By Kelly Carr
We recognize that no two people will think exactly alike on a matter. How does this translate when working in the church with brothers and sisters in Christ? Conflicts will rear their ugly heads. How do we react?
I asked two people who have served the church for decades if they would share positive and negative examples of differing opinions in the church. Names have been omitted to protect the innocent—and guilty!
Ex. 1: Broken Relationship
A congregation had just gone through a major event. One man thought the process was unorganized. He also felt underutilized because he had previous experience with such events and was disappointed that the minister didn’t ask for his help.
Rather than going first to speak to the minister about the matter, the man went to the elders after church on a Sunday when the preacher was absent and began to rant about his troubles. The elders listened but told the man that he should have spoken to the preacher first. The elders understood some of his concerns but also told him that there were details he wasn’t aware of that were taken into consideration. They ended in prayer and followed up later, making sure all was settled.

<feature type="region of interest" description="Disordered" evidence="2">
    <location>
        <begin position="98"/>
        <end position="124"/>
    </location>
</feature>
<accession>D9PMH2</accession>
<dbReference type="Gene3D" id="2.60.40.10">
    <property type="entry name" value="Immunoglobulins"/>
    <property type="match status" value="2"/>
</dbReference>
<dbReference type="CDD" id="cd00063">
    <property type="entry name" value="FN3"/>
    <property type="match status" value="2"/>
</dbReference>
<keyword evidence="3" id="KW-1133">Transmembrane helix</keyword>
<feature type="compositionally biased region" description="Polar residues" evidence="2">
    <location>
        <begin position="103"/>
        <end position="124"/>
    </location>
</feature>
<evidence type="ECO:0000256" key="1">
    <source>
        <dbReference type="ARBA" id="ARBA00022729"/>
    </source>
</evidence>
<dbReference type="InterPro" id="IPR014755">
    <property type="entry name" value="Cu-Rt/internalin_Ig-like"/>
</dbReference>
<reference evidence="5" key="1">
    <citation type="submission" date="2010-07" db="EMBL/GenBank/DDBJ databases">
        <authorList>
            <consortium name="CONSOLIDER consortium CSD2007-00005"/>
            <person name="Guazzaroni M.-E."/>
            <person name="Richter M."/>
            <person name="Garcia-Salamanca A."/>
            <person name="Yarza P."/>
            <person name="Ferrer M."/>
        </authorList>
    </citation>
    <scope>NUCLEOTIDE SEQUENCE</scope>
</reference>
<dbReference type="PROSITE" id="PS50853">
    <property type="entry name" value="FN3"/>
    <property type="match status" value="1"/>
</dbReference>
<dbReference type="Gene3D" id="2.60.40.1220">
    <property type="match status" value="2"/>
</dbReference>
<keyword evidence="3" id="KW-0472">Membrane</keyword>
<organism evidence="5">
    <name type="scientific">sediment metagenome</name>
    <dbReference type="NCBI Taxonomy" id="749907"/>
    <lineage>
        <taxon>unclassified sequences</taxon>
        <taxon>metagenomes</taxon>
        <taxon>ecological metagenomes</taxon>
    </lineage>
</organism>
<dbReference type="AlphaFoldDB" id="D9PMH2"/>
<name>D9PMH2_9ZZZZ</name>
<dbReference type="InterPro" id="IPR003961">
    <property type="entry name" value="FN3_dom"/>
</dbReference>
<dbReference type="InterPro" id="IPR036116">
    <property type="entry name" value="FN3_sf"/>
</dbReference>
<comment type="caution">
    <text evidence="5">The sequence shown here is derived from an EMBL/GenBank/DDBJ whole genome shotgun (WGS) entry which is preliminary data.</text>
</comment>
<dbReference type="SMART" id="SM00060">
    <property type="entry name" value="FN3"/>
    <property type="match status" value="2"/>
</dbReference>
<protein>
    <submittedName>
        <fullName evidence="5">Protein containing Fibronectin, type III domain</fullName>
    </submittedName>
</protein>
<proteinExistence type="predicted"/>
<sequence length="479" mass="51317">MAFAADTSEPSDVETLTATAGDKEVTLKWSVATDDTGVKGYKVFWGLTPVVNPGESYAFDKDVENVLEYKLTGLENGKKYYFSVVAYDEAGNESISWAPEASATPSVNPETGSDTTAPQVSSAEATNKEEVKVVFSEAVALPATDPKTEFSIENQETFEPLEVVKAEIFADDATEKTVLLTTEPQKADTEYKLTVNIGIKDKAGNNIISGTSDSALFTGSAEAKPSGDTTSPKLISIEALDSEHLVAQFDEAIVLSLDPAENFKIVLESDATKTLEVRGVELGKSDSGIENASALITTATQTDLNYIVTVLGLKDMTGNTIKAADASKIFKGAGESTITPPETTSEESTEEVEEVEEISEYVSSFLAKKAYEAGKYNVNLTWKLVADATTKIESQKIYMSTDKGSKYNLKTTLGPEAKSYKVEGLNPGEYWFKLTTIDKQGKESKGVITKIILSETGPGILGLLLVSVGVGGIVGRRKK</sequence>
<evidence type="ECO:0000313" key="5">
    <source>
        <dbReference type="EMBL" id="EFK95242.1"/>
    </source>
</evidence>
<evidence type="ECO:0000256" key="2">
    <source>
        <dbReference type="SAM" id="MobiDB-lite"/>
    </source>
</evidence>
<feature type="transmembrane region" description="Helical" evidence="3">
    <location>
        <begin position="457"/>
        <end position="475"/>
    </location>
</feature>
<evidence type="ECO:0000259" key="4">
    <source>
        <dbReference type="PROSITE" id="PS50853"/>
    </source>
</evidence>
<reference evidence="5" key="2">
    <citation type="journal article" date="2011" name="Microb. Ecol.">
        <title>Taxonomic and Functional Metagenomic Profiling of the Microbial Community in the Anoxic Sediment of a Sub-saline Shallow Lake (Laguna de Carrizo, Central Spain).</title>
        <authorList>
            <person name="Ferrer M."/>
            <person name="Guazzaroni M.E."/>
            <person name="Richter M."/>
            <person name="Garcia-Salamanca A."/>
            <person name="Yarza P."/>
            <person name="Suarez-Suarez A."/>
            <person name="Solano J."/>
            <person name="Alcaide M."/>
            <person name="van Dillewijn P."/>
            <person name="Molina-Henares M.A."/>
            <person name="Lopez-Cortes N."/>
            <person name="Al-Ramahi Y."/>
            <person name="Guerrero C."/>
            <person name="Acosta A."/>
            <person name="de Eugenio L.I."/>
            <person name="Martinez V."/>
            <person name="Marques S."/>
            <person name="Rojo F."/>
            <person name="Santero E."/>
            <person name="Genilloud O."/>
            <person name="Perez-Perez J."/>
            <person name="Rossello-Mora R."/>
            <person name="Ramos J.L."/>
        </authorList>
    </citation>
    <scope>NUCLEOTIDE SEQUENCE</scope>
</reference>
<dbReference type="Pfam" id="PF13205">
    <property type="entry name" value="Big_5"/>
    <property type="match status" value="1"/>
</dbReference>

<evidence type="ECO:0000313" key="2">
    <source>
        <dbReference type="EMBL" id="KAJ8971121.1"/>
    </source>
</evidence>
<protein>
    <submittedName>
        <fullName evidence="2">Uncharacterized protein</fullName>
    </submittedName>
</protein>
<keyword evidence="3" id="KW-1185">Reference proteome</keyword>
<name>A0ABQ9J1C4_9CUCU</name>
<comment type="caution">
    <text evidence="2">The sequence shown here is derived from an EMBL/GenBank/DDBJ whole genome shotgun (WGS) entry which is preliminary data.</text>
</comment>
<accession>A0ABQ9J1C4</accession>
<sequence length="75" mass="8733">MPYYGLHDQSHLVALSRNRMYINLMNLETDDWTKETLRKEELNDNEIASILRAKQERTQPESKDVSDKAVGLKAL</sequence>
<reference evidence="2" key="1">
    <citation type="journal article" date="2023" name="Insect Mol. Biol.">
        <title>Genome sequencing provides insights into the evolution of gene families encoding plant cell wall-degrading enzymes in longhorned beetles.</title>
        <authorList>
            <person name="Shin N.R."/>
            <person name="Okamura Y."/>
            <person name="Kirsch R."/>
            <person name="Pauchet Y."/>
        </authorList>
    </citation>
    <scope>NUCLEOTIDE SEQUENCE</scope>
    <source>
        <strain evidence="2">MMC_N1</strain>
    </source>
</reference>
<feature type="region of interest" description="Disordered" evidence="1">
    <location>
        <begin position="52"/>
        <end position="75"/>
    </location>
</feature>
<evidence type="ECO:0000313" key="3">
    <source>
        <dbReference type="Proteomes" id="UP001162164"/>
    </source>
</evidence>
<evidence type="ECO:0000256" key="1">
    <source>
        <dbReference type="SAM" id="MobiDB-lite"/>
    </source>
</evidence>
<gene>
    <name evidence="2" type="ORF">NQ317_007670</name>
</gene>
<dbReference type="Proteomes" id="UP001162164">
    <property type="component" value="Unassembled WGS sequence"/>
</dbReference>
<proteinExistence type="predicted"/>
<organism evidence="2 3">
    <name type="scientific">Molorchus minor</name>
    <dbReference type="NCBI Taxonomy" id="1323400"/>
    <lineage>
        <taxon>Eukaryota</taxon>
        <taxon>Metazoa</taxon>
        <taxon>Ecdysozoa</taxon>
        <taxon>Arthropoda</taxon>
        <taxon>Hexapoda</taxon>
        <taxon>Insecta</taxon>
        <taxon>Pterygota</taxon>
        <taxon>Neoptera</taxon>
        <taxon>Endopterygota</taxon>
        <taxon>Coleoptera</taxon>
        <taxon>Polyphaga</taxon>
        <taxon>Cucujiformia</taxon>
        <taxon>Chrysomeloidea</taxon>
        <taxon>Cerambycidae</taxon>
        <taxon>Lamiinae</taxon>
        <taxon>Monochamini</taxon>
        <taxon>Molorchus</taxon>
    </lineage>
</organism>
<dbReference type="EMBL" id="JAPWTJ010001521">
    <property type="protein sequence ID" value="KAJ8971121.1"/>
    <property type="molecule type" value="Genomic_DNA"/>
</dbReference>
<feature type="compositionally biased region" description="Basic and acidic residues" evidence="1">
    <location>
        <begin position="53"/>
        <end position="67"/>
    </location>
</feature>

A month later, a new detail in the church bothered the man. It seemed this was the proverbial straw that broke the camel’s back, and sadly the man and his wife left the congregation.
Ex. 2: Healed in Time
A volunteer had been leading an outreach ministry to children. She felt one church staff member undervalued the ministry and avoided making announcements for help or support.
When the volunteer got into a disagreement with the staff member on how the ministry should be run, she prayed about it. She stated her opinions but then felt it was time to step away and let others lead who agreed with the new direction.
After some time, the volunteer went to the staff member and confessed her part in the disagreement. The staff member accepted her apology yet did not confess his own role in the argument. The volunteer continued to serve in other areas of the church and tried to maintain friendliness, though she was guarded.
Many months later the camaraderie was renewed between the volunteer and staff member. The volunteer found out that the staff member had some positive life changes which seemed to bring a new vigor for his ministry. Prayers, patience, and space had brought about peace.
The people I interviewed have learned a lot through the different disagreements they’ve seen over the years in two different congregations. Some resolved well and some did not.
The biggest advice they have is: “Stop, pray, and sleep on it a night before opening your mouth to respond to conflict. Sometimes that’s not easy. When you care about a ministry, it’s hard not to take disagreements personally. But it’s possible to work things out and keep serving together.”